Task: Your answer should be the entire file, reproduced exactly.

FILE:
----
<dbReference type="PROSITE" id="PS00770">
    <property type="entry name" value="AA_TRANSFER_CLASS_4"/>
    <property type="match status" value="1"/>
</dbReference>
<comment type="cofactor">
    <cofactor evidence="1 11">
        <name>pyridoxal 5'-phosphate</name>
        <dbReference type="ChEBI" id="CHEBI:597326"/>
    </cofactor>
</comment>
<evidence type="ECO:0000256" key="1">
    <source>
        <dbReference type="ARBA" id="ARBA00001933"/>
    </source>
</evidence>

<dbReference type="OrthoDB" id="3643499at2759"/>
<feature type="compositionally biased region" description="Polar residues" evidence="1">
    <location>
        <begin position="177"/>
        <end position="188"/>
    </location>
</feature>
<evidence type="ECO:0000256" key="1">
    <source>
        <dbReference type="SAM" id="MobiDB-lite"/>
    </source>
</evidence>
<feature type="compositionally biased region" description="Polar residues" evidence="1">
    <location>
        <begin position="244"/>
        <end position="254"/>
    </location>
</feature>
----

<dbReference type="PROSITE" id="PS00770">
    <property type="entry name" value="AA_TRANSFER_CLASS_4"/>
    <property type="match status" value="1"/>
</dbReference>
<comment type="cofactor">
    <cofactor evidence="1 11">
        <name>pyridoxal 5'-phosphate</name>
        <dbReference type="ChEBI" id="CHEBI:597326"/>
    </cofactor>
</comment>
<evidence type="ECO:0000256" key="1">
    <source>
        <dbReference type="ARBA" id="ARBA00001933"/>
    </source>
</evidence>

<dbReference type="OrthoDB" id="3643499at2759"/>
<feature type="compositionally biased region" description="Polar residues" evidence="1">
    <location>
        <begin position="177"/>
        <end position="188"/>
    </location>
</feature>
<evidence type="ECO:0000256" key="1">
    <source>
        <dbReference type="SAM" id="MobiDB-lite"/>
    </source>
</evidence>
<feature type="compositionally biased region" description="Polar residues" evidence="1">
    <location>
        <begin position="244"/>
        <end position="254"/>
    </location>
</feature>